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Old 09-24-2012, 09:31 AM
 
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Hong Kong belongs to China. What will happen in the future is unknown.
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Old 02-06-2014, 12:07 PM
 
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2047 is a long ways away. In any situation, HK will not become independent though.
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Old 02-06-2014, 01:06 PM
 
6,726 posts, read 6,617,546 times
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Quote:
Originally Posted by Glucorious View Post
I don't think many know this, but when the British handed over control in 1997, both sides agreed that Hong Kong would be autonomous until 2047. Well, actually it says this:

So this basically grants Hong Kong its status it currently has until 2047. Seeing how aggravated the Chinese get over some tiny, tiny Islands somewhere in the ocean, I'm thinking they will absorb Hong Kong in 2047, by force if necessary.

The same applies to Macau, but that agreement won't expire until 2049.
I bet you are not Asian. Your mentality is very bizarre.

Hong Kong is officially a part of PRC already, with Chinese military forces protecting it. Why would China government bother to disturb it? What would China gain from that?
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Old 02-06-2014, 04:05 PM
 
10,847 posts, read 11,278,474 times
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Quote:
Originally Posted by WIHS2006 View Post
I personally think instead of just handing the place back to China the British should have conducted a referendum where the people of Hong Kong would have been able to choose what they wanted for their future:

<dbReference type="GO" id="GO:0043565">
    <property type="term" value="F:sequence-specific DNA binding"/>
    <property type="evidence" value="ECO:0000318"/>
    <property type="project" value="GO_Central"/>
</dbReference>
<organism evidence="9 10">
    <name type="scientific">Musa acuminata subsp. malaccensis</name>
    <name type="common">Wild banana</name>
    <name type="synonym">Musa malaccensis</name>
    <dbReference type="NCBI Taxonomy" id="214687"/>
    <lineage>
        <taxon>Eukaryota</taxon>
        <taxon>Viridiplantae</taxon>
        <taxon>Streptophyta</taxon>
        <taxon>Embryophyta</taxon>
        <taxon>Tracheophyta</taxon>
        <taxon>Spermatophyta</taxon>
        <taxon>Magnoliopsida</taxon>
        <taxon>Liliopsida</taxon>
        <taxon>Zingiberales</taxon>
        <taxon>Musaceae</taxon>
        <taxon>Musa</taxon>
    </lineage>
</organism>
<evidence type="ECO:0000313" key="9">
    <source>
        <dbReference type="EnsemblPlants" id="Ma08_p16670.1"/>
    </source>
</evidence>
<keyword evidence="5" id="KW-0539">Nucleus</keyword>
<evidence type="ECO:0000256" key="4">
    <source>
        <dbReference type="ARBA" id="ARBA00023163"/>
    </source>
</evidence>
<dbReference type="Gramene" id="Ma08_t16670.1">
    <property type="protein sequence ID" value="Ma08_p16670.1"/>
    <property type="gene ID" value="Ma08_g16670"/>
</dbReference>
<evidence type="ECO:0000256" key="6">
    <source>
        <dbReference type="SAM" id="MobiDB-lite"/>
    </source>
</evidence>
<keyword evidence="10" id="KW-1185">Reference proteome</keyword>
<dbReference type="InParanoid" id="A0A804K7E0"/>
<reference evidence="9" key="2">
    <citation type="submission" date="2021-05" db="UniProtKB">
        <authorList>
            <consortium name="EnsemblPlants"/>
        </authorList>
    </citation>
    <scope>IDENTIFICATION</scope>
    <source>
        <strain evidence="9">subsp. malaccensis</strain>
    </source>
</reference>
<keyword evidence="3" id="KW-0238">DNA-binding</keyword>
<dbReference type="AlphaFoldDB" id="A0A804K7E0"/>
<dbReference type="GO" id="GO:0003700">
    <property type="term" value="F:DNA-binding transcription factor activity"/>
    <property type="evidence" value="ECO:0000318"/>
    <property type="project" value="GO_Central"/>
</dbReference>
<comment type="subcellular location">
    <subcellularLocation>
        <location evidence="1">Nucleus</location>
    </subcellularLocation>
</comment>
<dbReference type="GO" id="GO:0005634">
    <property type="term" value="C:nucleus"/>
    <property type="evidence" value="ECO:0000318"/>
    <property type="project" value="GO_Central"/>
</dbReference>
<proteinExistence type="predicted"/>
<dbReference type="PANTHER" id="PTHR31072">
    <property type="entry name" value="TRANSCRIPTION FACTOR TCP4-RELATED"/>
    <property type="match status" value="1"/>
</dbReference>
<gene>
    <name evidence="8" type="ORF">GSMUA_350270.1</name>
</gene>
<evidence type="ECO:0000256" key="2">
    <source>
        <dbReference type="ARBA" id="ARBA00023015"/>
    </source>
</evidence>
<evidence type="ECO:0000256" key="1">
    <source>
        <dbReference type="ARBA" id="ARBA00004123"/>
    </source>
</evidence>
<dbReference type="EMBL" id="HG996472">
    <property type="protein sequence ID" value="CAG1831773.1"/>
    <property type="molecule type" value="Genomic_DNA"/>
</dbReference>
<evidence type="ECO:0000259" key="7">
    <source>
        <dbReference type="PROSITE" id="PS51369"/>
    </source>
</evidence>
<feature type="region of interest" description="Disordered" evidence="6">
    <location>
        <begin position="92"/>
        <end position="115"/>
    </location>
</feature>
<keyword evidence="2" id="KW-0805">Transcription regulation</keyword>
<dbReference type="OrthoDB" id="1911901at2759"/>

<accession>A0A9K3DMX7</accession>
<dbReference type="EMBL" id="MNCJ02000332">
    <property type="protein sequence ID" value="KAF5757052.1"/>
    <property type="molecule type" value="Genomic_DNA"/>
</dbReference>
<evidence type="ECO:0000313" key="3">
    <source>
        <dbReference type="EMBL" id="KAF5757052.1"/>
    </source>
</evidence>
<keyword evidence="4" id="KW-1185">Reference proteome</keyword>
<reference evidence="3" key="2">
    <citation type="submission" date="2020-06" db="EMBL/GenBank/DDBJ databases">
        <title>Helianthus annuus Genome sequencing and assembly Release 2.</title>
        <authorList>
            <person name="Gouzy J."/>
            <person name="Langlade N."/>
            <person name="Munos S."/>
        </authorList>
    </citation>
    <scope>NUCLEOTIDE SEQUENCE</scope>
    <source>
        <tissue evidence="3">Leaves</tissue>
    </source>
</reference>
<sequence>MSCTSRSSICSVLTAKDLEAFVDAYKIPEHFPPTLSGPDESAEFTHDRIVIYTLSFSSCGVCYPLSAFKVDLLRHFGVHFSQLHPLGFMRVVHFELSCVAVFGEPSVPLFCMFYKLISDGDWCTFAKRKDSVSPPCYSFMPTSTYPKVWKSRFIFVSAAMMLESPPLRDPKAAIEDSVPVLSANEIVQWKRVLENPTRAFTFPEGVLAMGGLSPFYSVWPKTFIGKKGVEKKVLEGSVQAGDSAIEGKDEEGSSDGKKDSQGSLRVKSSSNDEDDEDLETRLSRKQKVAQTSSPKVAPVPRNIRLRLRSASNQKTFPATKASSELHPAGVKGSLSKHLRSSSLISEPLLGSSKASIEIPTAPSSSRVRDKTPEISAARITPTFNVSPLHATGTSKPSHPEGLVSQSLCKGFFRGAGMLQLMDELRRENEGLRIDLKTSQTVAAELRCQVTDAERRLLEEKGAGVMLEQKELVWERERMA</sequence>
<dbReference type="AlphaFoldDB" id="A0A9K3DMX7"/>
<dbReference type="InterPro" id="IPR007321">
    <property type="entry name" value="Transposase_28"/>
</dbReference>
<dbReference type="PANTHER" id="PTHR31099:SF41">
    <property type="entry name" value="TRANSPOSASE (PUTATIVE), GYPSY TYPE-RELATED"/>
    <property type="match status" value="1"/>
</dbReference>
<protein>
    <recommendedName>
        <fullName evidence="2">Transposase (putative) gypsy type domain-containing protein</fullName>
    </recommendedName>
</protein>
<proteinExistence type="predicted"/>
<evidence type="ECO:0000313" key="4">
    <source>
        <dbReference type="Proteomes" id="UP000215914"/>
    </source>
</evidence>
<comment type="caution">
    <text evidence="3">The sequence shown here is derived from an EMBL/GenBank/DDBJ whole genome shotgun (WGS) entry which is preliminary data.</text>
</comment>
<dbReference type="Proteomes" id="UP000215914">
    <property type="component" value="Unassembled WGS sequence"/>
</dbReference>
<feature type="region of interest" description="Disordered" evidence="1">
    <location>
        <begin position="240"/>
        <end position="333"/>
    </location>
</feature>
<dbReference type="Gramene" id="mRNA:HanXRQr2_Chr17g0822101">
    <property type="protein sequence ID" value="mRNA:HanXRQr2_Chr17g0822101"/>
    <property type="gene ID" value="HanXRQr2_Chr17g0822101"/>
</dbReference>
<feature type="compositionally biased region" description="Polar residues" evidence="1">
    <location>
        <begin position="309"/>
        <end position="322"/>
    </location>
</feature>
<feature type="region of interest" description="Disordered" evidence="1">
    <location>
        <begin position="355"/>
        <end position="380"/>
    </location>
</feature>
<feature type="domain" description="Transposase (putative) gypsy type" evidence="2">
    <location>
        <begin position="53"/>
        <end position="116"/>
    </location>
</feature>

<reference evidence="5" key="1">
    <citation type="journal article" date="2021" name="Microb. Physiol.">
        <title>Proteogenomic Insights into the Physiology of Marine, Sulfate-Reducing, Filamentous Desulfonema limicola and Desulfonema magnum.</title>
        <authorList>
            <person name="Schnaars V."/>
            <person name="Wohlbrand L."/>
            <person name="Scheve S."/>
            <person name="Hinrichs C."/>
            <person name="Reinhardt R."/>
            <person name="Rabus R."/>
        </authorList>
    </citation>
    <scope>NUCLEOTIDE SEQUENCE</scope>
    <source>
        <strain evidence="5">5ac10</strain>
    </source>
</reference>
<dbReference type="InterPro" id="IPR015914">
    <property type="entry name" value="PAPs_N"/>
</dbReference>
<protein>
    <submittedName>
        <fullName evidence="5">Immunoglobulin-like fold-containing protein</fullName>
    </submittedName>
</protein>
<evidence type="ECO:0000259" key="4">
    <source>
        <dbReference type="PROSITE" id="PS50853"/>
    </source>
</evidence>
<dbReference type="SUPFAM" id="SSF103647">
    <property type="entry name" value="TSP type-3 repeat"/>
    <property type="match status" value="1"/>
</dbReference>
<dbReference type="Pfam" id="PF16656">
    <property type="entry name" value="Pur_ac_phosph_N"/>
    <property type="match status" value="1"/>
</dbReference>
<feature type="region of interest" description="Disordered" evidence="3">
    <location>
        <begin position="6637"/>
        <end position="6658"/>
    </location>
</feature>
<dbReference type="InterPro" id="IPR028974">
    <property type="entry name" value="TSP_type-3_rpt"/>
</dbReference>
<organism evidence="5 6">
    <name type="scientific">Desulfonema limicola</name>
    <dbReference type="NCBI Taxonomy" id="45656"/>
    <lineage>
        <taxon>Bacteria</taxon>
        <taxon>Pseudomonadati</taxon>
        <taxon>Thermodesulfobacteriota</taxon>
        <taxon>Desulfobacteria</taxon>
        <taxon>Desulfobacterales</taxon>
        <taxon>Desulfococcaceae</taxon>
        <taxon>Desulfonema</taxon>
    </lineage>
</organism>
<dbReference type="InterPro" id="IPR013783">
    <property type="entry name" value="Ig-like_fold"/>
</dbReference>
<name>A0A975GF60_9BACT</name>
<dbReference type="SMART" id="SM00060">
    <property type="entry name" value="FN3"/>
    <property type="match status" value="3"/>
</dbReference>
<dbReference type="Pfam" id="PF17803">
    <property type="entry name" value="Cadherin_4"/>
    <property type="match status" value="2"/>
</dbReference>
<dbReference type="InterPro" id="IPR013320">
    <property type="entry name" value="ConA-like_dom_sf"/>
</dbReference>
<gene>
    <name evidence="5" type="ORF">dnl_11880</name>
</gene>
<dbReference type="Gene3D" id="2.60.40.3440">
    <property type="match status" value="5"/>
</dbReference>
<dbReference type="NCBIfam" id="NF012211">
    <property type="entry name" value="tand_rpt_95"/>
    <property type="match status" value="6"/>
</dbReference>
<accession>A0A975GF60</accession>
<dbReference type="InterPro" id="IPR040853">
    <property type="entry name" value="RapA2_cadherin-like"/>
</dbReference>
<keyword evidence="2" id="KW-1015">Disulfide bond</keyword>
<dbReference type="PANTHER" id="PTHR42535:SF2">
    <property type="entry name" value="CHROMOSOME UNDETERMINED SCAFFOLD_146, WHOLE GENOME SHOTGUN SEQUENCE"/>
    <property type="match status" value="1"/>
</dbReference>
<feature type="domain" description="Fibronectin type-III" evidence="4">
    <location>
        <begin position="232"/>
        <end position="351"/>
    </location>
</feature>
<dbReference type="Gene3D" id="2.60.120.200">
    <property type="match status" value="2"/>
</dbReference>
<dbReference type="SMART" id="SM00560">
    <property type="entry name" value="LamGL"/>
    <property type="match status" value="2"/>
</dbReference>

- remain a British Overseas Territory
- become part of China
- become an independent nation

Same should have been done for Macau as well.
.
Hong Kong belongs to china to start with. It is not up for the UK, a declining power to determine what happens to it. The robbed HK from China by force, remember?

On the other hand, I don't think it is wise for HK to antagnize China

1) HK is current prosperity largely depends on its special status as the free port. If vexed, China can easily abandon this preferential policy and build a free port somewhere else, in Shanghai, or Tianjian as it pleases. I am sure HK will lose its glamour within a couple of years.

In fact, I am quite sure Shanghai will surpass HK within the next 20 years.

2) HK residents life largely depends on mainland China, in terms of water and electricity supply, among others. You want China to cut it off? London will air transport all the necessities to HK on a daily basis? China has no obligation to supply HK with anything.

HK never had the chance to be "independent" and never will. And if it does, its future won't be that bright. You talk as if Britain had some claim to HK. It stole the city from China and it was simply time to return, end of story. There is no room for negotiation.
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Old 02-07-2014, 03:07 AM
 
Location: British Hong Kong
64 posts, read 58,742 times
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Quote:
Originally Posted by botticelli View Post
Hong Kong belongs to china to start with. It is not up for the UK, a declining power to determine what happens to it. The robbed HK from China by force, remember?